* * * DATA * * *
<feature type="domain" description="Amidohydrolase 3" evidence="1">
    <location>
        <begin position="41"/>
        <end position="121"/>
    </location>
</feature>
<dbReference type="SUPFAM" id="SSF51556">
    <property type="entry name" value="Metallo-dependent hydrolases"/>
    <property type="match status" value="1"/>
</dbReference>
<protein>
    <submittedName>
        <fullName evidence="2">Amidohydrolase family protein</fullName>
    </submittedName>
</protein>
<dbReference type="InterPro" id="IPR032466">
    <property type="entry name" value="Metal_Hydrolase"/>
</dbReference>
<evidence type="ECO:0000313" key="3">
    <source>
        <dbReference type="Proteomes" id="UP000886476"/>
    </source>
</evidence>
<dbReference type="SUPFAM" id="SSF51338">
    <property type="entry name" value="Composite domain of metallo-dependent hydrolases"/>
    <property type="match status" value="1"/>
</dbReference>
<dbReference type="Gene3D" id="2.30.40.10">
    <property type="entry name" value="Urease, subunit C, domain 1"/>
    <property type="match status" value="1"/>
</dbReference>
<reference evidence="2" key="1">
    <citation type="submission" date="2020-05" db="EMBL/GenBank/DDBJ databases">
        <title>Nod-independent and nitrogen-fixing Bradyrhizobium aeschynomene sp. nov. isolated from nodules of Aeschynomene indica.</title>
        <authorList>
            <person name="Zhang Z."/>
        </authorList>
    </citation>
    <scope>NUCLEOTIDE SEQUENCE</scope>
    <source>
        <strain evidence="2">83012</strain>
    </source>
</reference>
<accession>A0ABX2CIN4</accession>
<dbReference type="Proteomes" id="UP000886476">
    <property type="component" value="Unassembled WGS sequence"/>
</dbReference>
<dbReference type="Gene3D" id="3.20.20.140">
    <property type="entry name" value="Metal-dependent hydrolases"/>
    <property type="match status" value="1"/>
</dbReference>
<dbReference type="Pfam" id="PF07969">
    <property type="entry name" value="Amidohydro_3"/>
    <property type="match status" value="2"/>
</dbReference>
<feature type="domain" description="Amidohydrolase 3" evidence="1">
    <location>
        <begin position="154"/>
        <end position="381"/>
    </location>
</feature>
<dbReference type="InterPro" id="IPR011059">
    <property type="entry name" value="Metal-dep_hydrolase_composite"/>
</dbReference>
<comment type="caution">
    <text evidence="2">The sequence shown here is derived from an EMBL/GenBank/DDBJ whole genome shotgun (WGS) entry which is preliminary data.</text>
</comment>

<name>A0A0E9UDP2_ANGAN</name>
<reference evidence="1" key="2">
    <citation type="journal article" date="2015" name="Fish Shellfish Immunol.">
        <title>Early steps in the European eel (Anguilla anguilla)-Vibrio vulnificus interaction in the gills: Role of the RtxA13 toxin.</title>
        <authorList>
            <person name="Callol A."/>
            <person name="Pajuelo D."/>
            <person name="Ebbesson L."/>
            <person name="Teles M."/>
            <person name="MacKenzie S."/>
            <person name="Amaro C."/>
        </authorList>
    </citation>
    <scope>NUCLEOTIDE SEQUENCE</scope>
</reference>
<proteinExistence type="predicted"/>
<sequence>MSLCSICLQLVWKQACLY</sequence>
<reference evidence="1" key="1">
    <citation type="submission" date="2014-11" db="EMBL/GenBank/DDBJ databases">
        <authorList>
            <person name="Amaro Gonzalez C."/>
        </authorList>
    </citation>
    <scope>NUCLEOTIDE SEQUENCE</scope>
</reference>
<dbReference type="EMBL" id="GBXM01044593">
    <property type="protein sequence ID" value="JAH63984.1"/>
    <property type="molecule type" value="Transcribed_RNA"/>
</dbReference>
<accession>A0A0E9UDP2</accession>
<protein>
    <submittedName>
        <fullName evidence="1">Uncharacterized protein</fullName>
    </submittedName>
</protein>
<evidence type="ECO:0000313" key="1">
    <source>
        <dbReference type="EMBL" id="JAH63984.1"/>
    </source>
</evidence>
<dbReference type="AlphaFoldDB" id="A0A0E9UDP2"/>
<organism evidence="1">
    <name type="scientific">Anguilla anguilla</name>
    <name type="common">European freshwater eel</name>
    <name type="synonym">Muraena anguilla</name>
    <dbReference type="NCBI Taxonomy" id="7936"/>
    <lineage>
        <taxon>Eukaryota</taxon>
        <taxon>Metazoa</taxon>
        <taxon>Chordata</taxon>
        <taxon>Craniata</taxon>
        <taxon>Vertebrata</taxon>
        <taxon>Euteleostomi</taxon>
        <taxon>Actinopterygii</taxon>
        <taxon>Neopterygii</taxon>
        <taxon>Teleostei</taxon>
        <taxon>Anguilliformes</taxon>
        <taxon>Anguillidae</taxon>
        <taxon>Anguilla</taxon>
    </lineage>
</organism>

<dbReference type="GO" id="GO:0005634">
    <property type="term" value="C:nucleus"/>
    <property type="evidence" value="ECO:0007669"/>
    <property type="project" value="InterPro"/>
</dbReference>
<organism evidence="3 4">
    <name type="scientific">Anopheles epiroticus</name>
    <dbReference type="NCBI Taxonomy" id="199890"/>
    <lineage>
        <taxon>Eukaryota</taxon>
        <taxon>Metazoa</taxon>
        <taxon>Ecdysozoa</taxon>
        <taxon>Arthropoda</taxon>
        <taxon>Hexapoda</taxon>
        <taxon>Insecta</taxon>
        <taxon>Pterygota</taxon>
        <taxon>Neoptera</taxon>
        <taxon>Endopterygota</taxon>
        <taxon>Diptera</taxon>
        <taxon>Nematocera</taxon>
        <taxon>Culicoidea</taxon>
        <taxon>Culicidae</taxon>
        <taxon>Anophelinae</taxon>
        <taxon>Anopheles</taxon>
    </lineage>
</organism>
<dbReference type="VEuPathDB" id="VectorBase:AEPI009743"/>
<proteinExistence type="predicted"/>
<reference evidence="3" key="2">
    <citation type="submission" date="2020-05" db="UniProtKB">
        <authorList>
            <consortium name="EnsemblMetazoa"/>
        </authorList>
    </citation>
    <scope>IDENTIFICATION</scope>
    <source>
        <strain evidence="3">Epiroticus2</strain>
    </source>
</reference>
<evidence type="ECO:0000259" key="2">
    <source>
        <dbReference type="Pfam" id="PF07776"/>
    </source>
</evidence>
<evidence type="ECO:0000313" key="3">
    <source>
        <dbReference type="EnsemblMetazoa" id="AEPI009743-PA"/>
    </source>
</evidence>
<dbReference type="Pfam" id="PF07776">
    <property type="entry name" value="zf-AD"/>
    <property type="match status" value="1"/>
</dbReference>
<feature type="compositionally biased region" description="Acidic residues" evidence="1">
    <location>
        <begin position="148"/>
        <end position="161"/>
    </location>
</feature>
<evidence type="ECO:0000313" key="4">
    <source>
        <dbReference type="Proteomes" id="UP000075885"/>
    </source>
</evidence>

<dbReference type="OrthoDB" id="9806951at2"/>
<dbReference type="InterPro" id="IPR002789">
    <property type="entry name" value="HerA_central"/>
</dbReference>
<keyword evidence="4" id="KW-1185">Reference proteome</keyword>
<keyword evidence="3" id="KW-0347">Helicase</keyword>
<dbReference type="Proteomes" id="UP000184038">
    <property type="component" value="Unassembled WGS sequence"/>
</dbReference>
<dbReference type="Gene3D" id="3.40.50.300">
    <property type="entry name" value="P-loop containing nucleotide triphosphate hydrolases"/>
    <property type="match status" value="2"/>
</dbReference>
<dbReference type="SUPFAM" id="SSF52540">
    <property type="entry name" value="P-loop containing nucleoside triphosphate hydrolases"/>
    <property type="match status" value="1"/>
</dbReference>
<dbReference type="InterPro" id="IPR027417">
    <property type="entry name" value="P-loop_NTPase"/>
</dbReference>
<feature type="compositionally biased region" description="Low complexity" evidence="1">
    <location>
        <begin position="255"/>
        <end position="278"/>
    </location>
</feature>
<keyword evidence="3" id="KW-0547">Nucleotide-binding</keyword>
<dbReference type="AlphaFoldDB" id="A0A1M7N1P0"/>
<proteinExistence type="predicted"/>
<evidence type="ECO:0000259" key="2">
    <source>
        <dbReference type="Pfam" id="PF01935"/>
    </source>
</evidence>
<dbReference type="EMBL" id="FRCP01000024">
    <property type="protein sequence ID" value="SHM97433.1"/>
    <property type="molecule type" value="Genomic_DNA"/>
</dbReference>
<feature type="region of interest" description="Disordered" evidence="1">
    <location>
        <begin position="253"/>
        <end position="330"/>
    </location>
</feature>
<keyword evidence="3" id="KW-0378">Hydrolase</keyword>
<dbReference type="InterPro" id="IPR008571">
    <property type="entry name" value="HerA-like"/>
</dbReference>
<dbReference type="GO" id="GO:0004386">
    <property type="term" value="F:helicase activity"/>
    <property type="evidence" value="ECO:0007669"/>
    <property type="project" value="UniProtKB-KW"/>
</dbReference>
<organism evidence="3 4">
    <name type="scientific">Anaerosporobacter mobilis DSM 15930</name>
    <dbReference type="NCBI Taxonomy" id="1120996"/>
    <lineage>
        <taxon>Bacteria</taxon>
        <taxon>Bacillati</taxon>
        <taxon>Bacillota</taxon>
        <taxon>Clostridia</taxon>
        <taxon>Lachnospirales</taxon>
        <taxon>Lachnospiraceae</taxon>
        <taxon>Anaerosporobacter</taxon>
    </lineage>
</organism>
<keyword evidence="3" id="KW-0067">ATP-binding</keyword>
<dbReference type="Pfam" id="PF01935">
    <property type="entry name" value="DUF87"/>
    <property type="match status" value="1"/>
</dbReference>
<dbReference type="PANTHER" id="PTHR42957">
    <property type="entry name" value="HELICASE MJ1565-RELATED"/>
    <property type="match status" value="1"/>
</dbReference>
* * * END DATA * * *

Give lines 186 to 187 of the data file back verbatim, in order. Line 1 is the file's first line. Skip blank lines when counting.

    </location>
</feature>